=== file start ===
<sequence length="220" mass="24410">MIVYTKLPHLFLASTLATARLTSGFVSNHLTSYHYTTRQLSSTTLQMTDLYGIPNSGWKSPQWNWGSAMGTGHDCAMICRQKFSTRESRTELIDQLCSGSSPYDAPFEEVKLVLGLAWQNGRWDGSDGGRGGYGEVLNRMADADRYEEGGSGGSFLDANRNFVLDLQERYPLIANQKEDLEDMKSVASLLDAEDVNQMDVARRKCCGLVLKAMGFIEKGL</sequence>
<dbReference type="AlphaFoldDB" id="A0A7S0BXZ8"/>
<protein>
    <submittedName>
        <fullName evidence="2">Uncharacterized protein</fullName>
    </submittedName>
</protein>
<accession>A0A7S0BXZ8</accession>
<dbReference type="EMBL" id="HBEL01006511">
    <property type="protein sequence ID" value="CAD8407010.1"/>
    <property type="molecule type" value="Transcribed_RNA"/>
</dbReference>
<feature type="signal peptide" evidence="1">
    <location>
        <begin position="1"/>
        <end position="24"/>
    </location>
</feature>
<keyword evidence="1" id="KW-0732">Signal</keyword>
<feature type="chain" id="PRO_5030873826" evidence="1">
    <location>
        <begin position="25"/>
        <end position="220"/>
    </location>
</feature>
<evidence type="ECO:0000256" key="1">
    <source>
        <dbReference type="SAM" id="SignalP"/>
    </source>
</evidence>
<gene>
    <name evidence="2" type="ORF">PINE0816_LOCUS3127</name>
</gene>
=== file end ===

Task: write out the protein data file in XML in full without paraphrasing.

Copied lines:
<sequence length="220" mass="24410">MIVYTKLPHLFLASTLATARLTSGFVSNHLTSYHYTTRQLSSTTLQMTDLYGIPNSGWKSPQWNWGSAMGTGHDCAMICRQKFSTRESRTELIDQLCSGSSPYDAPFEEVKLVLGLAWQNGRWDGSDGGRGGYGEVLNRMADADRYEEGGSGGSFLDANRNFVLDLQERYPLIANQKEDLEDMKSVASLLDAEDVNQMDVARRKCCGLVLKAMGFIEKGL</sequence>
<dbReference type="AlphaFoldDB" id="A0A7S0BXZ8"/>
<protein>
    <submittedName>
        <fullName evidence="2">Uncharacterized protein</fullName>
    </submittedName>
</protein>
<accession>A0A7S0BXZ8</accession>
<dbReference type="EMBL" id="HBEL01006511">
    <property type="protein sequence ID" value="CAD8407010.1"/>
    <property type="molecule type" value="Transcribed_RNA"/>
</dbReference>
<feature type="signal peptide" evidence="1">
    <location>
        <begin position="1"/>
        <end position="24"/>
    </location>
</feature>
<keyword evidence="1" id="KW-0732">Signal</keyword>
<feature type="chain" id="PRO_5030873826" evidence="1">
    <location>
        <begin position="25"/>
        <end position="220"/>
    </location>
</feature>
<evidence type="ECO:0000256" key="1">
    <source>
        <dbReference type="SAM" id="SignalP"/>
    </source>
</evidence>
<gene>
    <name evidence="2" type="ORF">PINE0816_LOCUS3127</name>
</gene>